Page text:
Rosberg vs Hamilton - rates of change
So where do rates of change come into this?
Fuel usage can be expressed as a rate of change as we mentioned in the discussion earlier this week. Essentially, Hamilton’s success is down to his ability to master his fuel usage and control his various rates of change more accurately than other drivers.
So how does Hamilton actually control his rates of change?
Well, that is a closely guarded secret; it’s unlikely that the formula one world champion is going to tell us all the tricks that he uses to win! There is however, a particular method of saving fuel which is well known and which experts say Hamilton was able to master.
A technique used in motor racing when approaching a corner is to lift off the throttle earlier and brake later from a lower speed. If this ‘lift and coast’ method is done successfully there is very little difference to lap time but less fuel is consumed. It seems that Hamilton was able to perfect and execute this better than his rival, and winning the race came down to his ability to control his rate of acceleration in the braking zone.
© University of Leicester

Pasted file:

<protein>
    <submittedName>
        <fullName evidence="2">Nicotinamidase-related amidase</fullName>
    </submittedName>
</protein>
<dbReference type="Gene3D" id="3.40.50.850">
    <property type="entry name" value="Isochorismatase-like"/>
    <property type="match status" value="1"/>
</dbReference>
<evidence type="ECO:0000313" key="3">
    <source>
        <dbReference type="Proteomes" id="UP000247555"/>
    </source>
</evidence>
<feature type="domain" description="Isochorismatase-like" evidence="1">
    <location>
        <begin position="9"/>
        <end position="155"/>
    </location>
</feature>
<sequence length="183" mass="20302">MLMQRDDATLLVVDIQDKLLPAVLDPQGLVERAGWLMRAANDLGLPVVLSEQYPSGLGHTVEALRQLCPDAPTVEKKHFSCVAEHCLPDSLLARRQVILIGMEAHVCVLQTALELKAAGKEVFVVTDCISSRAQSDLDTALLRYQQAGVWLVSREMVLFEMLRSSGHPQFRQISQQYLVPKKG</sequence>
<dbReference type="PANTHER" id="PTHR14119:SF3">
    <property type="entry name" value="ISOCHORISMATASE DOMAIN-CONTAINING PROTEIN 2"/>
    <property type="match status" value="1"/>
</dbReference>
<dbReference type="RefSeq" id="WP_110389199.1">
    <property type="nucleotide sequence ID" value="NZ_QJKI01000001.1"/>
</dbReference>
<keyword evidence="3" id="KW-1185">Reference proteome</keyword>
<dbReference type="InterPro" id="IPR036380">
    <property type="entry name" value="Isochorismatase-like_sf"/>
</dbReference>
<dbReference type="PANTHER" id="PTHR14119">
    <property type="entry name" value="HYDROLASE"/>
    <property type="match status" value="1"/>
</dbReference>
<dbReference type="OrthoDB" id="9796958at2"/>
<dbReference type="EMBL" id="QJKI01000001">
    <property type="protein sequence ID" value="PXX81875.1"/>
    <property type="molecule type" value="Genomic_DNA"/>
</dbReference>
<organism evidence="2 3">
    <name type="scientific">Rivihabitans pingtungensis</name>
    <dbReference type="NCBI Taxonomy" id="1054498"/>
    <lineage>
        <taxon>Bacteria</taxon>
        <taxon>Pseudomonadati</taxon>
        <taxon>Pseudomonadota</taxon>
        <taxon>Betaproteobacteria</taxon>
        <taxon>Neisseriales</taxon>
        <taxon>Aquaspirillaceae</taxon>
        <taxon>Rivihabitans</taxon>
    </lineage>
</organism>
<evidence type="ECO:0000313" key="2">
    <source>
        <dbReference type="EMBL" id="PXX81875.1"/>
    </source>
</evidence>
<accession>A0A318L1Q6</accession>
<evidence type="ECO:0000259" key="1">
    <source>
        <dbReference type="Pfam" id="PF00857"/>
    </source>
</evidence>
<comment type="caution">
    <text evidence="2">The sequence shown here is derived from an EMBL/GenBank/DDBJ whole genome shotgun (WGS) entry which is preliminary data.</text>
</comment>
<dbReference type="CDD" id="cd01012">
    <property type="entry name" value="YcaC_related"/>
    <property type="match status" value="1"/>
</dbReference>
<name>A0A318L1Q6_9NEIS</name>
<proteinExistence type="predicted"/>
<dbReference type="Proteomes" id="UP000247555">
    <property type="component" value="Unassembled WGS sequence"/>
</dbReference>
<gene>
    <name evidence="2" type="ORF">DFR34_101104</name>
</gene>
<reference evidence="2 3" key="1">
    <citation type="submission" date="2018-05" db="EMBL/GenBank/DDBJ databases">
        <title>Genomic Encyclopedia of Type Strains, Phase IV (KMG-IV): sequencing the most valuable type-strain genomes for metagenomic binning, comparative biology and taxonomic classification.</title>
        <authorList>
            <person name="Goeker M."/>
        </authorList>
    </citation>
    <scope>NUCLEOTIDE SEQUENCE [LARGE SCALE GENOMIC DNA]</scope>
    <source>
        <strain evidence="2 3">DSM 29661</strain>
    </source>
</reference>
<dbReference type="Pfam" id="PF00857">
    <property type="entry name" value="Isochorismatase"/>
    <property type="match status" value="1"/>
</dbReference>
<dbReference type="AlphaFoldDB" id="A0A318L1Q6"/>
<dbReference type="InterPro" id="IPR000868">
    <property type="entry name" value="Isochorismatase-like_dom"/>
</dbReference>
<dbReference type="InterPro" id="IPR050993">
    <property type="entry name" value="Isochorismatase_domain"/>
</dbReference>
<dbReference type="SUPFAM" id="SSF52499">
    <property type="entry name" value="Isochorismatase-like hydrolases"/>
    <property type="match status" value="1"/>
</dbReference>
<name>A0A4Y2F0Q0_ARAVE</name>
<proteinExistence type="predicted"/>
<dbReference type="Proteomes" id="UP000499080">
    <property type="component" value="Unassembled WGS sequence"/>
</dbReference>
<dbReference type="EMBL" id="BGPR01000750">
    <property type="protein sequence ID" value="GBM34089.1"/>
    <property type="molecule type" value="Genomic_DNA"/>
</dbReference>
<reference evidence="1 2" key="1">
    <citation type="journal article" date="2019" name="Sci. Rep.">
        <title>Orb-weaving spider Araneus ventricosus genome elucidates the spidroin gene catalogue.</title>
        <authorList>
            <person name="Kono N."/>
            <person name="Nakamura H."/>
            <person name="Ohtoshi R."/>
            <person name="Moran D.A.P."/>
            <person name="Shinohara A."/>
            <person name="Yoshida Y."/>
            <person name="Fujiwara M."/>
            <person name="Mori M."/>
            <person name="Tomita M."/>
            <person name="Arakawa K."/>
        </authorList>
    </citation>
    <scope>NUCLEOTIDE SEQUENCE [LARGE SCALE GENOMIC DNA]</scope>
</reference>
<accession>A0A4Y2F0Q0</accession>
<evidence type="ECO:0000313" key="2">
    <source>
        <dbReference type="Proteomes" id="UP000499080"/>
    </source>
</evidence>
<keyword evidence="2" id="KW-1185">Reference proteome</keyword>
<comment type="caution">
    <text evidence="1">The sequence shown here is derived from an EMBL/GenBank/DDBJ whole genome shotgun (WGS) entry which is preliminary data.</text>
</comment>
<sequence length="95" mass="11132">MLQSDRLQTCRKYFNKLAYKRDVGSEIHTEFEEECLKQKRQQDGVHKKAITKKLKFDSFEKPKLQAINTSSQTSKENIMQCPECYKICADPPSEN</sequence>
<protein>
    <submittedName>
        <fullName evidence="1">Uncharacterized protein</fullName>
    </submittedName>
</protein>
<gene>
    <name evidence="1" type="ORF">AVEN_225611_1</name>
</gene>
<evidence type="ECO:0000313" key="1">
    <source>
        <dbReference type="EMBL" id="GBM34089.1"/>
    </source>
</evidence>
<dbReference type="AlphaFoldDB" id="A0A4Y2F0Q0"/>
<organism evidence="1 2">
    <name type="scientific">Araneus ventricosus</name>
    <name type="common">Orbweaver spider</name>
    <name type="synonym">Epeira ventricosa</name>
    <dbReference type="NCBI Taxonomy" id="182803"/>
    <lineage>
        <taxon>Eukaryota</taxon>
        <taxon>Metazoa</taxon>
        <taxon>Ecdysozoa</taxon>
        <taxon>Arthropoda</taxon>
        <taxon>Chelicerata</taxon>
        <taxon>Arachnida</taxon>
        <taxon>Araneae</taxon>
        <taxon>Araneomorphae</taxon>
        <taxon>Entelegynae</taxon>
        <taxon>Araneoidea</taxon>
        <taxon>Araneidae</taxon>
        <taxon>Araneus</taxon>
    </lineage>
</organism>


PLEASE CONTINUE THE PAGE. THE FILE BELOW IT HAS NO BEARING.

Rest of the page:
Let us imagine that Rosberg and Hamilton are heading down a straight, side by side, preparing for the next corner. We will assume that they both brake with the same average rate of deceleration (because they have the same car with the same tyres and brakes). These assumptions are probably not accurate in the real world but they allow us to simplify the explanation somewhat.
If Hamilton lifts off the accelerator and starts coasting before Rosberg starts braking then Rosberg will start moving ahead as he continues to use fuel and accelerate whilst Hamilton slows down. After this Rosberg arrives at his braking point and starts braking heavily, during this time Hamilton makes up some, but not all, of the distance he lost when he lifted.
Once Hamilton passes the point at which Rosberg started to brake Hamilton finds his braking point and starts to brake heavily. At this point Hamilton is still catching Rosberg but Rosberg is still ahead. Next, Rosberg reaches his turning speed and enters the corner ahead of Hamilton. Once Hamilton reaches his turning speed (which we have assumed is the same as Rosberg’s) he turns into the corner as well.
Both drivers drive through the corner at the same speed and accelerate at roughly the same point but Rosberg is ahead. So how does this technique of going slower help Hamilton? The reduction in speed is only small, Hamilton will only have lost a tenth of a second using this technique, maybe less, but he has used less fuel in the process. During the time when Hamilton is coasting and Rosberg is accelerating Hamilton is using less fuel than Rosberg. Because this technique does increase the laptime Hamilton doesn’t use this technique until he is ahead of Rosberg, the slight decrease in laptime isn’t enough for Rosberg to overtake him but the extra fuel saved allows Hamilton to turn his engine up and drive faster towards the end of the race.
© University of Leicester